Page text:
I’m also disturbed by the idea that it’s disturbing that people just fall into it or slide into it. I would think that anyone who lives in the real world would know that’s not as ominous as it sounds. What this has generally meant, over the course of my sinful choices and those of people I know, is something like this: You’re dating someone for awhile, and someone’s lease is coming up for renewal. You decide whose place you like more, and double up in that place, or move somewhere entirely new, which usually ends up saving you a lot of money. Or someone’s roommate moves out. Or someone gets a new job in another city and the other decides that they like them enough to tag along. Or you realize that you’ve been spending so much time at Apartment A that it’s stupid to keep paying for Apartment B, and you’re fucking tired of getting up an hour earlier in the morning so you can run home and feed the cats before you go to work. It’s not that people are trashy or sloppy. It’s that our modern era especially requires a lot of flexibility and ability to take opportunities as they come up, instead of crafting a plan and sticking to it, come hell or high water.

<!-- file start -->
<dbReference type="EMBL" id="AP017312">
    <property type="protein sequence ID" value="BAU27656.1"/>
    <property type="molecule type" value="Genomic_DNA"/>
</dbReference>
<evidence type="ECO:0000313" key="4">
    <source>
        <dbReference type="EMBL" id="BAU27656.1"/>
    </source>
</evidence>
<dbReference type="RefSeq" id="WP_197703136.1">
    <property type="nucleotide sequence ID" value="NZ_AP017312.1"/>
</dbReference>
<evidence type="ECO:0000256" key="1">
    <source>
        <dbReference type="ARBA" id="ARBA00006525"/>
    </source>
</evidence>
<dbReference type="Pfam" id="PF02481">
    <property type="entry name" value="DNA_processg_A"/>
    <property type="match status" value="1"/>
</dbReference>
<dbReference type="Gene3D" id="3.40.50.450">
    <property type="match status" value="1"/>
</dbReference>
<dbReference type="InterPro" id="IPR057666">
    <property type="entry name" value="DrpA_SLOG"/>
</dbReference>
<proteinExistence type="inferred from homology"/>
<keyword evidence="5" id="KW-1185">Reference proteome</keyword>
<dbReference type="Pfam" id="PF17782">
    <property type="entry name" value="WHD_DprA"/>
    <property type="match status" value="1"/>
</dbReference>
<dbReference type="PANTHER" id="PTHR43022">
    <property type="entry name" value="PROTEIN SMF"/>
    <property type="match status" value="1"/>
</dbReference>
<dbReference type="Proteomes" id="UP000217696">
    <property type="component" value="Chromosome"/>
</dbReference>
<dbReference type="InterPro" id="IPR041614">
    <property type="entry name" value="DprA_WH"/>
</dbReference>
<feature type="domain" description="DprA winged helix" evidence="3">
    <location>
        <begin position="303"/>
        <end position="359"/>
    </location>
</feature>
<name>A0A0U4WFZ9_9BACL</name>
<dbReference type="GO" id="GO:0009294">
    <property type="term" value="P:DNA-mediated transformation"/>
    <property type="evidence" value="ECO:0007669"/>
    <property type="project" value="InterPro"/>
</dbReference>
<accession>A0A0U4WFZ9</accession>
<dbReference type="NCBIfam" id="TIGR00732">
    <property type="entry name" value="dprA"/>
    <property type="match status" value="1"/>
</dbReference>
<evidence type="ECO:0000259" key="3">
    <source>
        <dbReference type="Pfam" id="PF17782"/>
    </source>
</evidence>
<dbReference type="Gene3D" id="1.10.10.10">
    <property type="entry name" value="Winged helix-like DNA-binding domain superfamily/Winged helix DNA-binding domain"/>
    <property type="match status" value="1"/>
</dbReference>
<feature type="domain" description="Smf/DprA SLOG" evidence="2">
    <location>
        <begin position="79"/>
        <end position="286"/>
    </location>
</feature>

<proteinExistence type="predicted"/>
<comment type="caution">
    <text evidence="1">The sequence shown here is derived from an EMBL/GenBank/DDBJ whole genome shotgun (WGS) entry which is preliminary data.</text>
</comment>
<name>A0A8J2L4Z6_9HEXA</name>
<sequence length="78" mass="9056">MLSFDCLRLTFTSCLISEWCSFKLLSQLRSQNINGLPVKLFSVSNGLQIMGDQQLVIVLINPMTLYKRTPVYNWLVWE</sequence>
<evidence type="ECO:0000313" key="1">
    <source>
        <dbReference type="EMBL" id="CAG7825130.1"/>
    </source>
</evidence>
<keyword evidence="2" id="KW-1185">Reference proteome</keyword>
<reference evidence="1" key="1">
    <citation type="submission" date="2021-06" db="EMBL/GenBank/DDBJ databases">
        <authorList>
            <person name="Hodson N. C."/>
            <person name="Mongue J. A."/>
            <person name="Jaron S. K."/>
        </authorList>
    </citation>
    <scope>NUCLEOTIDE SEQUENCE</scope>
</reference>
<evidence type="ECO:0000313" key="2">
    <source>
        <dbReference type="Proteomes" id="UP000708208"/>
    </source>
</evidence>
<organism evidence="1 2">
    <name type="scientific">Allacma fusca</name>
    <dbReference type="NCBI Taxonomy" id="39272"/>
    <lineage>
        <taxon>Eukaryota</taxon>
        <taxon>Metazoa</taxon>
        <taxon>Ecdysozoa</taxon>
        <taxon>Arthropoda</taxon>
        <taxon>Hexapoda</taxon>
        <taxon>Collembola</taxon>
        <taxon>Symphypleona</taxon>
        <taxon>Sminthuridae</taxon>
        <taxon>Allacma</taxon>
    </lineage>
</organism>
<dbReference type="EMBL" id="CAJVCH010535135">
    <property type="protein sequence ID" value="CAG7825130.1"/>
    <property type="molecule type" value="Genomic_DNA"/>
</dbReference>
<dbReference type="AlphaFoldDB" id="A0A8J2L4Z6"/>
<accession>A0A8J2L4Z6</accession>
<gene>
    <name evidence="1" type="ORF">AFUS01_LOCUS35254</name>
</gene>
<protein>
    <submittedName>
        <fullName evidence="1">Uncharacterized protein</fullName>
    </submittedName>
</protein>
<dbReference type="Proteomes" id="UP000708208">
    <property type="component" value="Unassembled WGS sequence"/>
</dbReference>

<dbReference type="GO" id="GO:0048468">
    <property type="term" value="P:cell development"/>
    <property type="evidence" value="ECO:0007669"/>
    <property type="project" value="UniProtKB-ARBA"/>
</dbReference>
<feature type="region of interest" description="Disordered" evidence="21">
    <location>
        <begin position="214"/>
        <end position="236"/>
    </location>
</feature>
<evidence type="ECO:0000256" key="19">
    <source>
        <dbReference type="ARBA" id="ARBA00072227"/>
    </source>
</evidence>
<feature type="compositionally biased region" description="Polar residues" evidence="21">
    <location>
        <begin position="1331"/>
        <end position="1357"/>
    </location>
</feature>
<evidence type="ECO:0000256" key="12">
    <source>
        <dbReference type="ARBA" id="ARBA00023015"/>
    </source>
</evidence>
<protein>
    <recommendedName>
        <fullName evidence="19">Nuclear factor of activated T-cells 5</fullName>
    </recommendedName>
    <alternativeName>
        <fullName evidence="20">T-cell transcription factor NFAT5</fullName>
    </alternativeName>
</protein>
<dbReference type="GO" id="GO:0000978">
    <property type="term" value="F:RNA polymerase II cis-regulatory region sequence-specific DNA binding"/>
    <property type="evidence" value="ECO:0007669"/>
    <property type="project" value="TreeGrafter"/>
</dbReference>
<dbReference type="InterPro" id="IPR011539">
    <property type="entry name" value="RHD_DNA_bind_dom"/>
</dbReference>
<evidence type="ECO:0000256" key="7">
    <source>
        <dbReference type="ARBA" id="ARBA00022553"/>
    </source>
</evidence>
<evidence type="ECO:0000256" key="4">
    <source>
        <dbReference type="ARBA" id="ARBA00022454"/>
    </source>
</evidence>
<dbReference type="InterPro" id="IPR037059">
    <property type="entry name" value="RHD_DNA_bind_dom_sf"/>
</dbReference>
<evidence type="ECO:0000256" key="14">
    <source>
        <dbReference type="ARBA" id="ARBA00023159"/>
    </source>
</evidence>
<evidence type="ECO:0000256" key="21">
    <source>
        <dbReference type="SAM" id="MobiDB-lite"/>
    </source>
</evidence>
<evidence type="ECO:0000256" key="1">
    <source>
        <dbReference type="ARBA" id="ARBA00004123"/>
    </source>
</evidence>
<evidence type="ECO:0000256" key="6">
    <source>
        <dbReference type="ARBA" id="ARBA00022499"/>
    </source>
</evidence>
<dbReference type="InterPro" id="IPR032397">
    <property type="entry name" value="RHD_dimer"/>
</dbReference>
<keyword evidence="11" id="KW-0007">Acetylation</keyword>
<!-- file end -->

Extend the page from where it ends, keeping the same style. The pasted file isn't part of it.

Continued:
For conservatives, I’ve never understood why cohabitation specifically is unnerving when most people are fucking whether they live with their partners or not. But Figleaf said something that got me thinking:
Anyway, yeah, funny how people would ever live together because they wanted to spend more time together. This is not, incidentally, why traditionalists imagine you’d get married. That would be about being either a) horny if you’re being abstinent or b) being pregnant if you’re not abstinent. Which doesn’t have so much to do with actually wanting to be together.
Point taken. Cohabitation undermines the “men are from Mars/women are from Venus” ideology. If you’re going to live together without being married, odds are that you have no qualms about fucking without living together. Conservatives are especially invested in the idea that men naturally have no love for women, and that have to be lured into commitment with sex. Cohabitation really blows the doors off that, because it shows that men can actively choose to spend more time with women because they like them, not because they’re being baited with sex, which they could obviously get anyway. That people get married after living together really demonstrates that there’s no truth to the theory that men will not buy the cow if they can get the milk for free. Premarital sex doesn’t really do the same damage to the “men don’t really like women” theory, because as Figleaf said, you can always convince yourself that couples get married because someone got pregnant, or because the man is sick of having to be furtive about getting his sexual needs met.